Nissan's global earnings provide a strong basis for growth according to market analysts at Glass's.
Richard Parkin, head of valuations and analysis at Glass's, said: "It is my opinion that the future performance of Nissan is not reflected in its current financial statement.
"The figures may show the manufacturer to be the worst performer in terms of current profitability against its Japanese rivals, but significant investment by the company has been made into emerging markets and new platforms, and this work will soon begin to come to fruition."
Nissan, Japan's second-biggest car manufacturer by global sales volume after Toyota, kept its profit outlook for the full year ending March at 355 billion yen (£1.99 billion) compared with analysts' 364.2 billion yen estimate (£2.16 billion).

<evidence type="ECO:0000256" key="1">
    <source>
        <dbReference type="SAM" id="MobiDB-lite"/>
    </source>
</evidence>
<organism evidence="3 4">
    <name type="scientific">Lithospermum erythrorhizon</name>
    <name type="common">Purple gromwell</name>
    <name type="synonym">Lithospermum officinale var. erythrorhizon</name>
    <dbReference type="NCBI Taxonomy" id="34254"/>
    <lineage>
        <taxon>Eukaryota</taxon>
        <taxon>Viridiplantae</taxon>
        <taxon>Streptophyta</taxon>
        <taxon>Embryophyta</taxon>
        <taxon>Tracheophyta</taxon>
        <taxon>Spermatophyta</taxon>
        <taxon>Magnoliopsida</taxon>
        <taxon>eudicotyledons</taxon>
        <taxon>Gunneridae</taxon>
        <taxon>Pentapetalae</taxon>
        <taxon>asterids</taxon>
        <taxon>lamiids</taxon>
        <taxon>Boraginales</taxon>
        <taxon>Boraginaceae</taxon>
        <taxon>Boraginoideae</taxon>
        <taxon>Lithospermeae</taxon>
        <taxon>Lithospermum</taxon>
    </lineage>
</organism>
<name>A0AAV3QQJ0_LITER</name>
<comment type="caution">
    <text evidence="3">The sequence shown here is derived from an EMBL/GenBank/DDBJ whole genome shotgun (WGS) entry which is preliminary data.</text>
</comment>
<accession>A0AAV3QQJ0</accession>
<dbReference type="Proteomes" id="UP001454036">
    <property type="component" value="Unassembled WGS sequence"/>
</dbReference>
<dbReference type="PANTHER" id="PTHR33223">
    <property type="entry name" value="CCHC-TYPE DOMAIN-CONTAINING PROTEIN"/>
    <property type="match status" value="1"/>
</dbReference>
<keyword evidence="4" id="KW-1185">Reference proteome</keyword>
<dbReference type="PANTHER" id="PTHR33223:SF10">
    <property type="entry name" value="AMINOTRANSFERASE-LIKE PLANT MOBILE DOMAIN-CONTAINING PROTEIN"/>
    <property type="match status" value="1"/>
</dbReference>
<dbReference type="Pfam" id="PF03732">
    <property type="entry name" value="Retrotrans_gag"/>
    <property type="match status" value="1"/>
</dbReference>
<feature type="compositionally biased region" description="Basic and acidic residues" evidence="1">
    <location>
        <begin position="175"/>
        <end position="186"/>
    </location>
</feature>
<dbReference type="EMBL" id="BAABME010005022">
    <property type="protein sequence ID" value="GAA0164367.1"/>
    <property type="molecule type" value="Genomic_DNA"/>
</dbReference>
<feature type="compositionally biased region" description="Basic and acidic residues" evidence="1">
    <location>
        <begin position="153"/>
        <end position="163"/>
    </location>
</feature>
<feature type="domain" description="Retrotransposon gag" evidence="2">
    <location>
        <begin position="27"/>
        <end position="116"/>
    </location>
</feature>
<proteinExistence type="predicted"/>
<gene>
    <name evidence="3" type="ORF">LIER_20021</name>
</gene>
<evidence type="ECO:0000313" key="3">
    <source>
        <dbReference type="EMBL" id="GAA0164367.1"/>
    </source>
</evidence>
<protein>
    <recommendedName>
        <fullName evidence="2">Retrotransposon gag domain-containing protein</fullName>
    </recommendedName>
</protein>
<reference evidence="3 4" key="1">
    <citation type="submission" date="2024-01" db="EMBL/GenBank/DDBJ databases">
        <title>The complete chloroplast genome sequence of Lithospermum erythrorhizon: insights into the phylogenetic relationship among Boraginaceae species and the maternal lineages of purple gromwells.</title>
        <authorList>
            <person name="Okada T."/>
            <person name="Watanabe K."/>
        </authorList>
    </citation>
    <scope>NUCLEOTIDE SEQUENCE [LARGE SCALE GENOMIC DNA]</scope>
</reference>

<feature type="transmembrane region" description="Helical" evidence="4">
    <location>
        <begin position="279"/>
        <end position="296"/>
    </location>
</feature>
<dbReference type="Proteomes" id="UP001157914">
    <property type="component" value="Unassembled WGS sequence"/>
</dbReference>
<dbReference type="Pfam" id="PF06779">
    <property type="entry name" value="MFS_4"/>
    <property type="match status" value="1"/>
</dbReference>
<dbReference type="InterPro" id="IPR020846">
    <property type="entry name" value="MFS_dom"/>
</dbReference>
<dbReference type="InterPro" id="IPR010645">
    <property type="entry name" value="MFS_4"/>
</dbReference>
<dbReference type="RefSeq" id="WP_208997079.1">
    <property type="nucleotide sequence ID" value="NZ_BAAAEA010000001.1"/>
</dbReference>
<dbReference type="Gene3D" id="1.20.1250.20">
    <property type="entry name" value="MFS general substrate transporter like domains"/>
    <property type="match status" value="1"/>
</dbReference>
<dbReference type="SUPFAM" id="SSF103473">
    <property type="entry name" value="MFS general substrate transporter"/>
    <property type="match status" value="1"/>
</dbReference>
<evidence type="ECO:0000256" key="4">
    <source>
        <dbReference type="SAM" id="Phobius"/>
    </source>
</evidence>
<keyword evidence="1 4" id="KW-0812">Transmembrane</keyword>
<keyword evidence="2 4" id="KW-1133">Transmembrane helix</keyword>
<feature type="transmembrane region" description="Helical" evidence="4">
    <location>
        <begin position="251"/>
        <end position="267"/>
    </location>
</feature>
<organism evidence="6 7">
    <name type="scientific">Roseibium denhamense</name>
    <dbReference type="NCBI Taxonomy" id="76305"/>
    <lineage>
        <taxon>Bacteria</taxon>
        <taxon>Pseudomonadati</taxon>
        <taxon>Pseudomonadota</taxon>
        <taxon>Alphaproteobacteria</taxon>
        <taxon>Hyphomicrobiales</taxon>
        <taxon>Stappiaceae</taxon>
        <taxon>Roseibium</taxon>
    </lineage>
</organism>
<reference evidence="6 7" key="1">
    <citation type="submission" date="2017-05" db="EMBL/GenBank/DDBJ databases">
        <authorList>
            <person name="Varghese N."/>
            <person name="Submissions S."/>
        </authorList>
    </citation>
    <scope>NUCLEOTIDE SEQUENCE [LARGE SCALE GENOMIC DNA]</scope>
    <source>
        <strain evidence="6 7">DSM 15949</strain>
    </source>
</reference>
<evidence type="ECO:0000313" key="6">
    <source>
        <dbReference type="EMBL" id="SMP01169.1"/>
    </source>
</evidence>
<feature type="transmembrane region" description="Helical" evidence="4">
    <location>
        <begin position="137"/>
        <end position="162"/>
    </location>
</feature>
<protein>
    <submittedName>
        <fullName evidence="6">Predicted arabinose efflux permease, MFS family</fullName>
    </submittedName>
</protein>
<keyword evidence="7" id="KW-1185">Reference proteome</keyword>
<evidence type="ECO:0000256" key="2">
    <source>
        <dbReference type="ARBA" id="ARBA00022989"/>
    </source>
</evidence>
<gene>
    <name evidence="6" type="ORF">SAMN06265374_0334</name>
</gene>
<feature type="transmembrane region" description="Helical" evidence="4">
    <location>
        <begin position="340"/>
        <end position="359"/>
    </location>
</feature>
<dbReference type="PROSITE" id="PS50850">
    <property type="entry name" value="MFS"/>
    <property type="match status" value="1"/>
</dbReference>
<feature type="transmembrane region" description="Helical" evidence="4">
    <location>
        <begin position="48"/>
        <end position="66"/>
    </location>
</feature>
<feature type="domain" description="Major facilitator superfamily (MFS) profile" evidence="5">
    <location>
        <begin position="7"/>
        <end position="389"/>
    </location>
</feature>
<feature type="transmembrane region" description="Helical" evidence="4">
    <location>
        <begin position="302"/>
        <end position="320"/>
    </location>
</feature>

The company cut its outlook three months ago by nearly 20%.
Parkin suggested that the figures are somewhat skewed as a result of the de-valuing of the yen. Other Japanese manufacturers have benefited from this, he said, but Nissan manufactures in many more countries outside of Japan, and so it has not seen the rewards.
"Things for other brands may seem somewhat better than they actually are," added Parkin.
"When Nissan started producing the Qashqai and the Juke, the rest of the automotive industry realised just how strong the brand was and it has since spurned the birth of many rivals.
"However, it is has not all been plain sailing. Nissan’s foray into pure electric vehicles has not met with the success initially hoped for, although the concept is gaining traction and, as a first-mover, Nissan will be well placed for growth in this segment.
"So while the financials may show a gloomy picture, in fact a very positive foundation has been set for Nissan going forward, especially when compared to its Japanese rivals."